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What are antibiotics and how do they work?

Antibiotics are antimicrobial agents that are produced by bacteria and fungi. They represent our most effective therapeutic against bacterial infections. Cancer chemotherapy, organ transplantations, and all invasive surgeries involve the use of antibiotics. Bacterial infection was a major cause of morbidity and mortality before the discovery of antibiotics.

Antibiotic therapy produces selective toxicity. This includes disrupting the bacterial cell wall, targeting enzymes that are unique to bacteria, and disrupting protein synthesis in bacteria. Antibiotics can be bacteriostatic or bactericidal. Bacteriostatic antibiotics stop the growth and replication of bacteria and therefore inhibit the spread of infection. On the other hand, bactericidal antibiotics kill bacteria.

The most common antibiotic is penicillin, which contains a β-lactam ring and promotes cell wall destruction. It is bactericidal and much more effective against bacteria that do not have an outer membrane.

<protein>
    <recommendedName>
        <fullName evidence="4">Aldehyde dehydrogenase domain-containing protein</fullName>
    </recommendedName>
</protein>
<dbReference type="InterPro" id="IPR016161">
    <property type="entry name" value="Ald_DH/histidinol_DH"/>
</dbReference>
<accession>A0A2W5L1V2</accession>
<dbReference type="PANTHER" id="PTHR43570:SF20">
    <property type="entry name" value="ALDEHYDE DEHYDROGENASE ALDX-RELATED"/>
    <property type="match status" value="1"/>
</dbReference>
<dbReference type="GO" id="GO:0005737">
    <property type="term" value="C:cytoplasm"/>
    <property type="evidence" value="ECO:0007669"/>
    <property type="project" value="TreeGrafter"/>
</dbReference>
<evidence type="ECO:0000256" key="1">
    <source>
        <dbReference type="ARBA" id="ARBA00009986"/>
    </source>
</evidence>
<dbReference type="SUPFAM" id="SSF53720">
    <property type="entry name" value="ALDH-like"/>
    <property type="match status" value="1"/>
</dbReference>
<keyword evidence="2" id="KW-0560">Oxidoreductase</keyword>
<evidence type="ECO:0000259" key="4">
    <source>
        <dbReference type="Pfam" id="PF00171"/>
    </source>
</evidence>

Antibiotics can have a number of common complications including allergy, serum sickness, the destruction of normal bacterial flora, and bone marrow toxicity.

The misuse of antibiotics is one of the major causes of antibiotic resistance. Misuse can include empiric use, the increased use of broad-spectrum agents, and pediatric use for viral infections.

Antibiotic resistance

Antibiotic resistance refers to bacteria that used to respond to antibiotics but have lost sensitivity over time. It is an enormous concern in medicine as over 70% of bacteria associated with hospital infections show some resistance to at least one antibiotic that was once effective in treating them.

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This article is not intended to be a substitute for professional medical advice or diagnosis. Always seek the advice of your physician or another qualified health provider with any questions you may have regarding a medical condition.

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